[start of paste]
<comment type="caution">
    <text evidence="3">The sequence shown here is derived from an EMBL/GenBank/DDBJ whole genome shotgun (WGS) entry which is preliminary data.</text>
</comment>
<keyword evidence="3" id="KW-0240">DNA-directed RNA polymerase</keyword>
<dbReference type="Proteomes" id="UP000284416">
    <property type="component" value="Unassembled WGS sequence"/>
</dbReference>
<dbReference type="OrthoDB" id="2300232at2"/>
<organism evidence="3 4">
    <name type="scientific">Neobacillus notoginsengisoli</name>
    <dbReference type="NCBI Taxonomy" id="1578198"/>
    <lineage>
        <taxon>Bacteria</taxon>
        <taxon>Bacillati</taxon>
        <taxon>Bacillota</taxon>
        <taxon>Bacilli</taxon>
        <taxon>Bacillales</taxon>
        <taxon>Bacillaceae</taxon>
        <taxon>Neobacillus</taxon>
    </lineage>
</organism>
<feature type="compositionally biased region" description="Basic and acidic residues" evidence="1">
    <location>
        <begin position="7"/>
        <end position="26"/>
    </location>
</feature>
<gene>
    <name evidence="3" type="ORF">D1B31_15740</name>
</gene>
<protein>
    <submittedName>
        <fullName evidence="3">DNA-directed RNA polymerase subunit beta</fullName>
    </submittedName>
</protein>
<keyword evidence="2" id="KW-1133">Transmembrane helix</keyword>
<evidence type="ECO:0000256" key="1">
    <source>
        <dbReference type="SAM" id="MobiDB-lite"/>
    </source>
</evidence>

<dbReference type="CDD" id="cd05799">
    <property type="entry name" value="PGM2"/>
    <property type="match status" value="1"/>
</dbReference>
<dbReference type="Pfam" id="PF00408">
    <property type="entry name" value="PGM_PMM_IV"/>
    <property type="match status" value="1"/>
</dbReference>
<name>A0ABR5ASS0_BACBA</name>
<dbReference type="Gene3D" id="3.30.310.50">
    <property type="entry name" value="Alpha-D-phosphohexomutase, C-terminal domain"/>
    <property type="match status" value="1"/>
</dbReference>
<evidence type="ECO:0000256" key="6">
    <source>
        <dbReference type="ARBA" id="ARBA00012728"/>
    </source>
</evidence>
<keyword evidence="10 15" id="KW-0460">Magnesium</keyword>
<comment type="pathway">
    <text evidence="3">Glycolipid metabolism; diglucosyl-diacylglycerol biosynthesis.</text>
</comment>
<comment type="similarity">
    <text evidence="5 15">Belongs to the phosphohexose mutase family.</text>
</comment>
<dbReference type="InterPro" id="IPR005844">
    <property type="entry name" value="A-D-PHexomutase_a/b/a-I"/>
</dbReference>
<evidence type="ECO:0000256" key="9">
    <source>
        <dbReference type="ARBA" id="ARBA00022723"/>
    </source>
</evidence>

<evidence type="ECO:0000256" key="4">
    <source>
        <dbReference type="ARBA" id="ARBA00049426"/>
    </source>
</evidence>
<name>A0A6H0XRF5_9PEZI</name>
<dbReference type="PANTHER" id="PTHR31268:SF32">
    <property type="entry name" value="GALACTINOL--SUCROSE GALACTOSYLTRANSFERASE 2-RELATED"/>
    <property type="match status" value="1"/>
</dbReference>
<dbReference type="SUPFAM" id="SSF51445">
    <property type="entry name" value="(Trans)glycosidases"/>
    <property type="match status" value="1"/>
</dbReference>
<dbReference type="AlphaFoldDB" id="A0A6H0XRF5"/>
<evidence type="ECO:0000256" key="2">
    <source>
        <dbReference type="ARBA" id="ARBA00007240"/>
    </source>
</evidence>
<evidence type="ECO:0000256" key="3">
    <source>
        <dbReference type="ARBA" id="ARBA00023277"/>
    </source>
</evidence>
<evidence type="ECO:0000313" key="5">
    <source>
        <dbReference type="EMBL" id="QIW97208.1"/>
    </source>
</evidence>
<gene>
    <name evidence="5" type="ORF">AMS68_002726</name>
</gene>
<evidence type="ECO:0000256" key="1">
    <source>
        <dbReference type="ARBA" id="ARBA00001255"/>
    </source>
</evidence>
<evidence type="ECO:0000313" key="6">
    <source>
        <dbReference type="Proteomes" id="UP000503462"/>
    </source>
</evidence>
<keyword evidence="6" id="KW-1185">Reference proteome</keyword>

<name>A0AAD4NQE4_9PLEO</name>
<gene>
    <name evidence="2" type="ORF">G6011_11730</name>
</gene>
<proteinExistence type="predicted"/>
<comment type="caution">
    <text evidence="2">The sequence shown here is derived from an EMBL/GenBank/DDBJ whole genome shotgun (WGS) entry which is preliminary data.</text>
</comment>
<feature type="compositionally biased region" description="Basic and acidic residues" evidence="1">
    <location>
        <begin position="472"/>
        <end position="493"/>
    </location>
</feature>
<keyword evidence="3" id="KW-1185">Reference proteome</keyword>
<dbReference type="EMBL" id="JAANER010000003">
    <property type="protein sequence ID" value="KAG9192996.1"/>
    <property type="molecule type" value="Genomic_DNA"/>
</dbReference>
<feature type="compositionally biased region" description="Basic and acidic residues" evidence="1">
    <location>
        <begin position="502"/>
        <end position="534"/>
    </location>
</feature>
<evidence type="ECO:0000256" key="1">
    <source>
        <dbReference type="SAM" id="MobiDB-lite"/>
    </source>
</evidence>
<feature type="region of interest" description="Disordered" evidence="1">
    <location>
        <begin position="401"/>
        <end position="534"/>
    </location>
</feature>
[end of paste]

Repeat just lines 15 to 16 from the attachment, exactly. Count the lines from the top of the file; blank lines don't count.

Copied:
        <taxon>Bacillota</taxon>
        <taxon>Bacilli</taxon>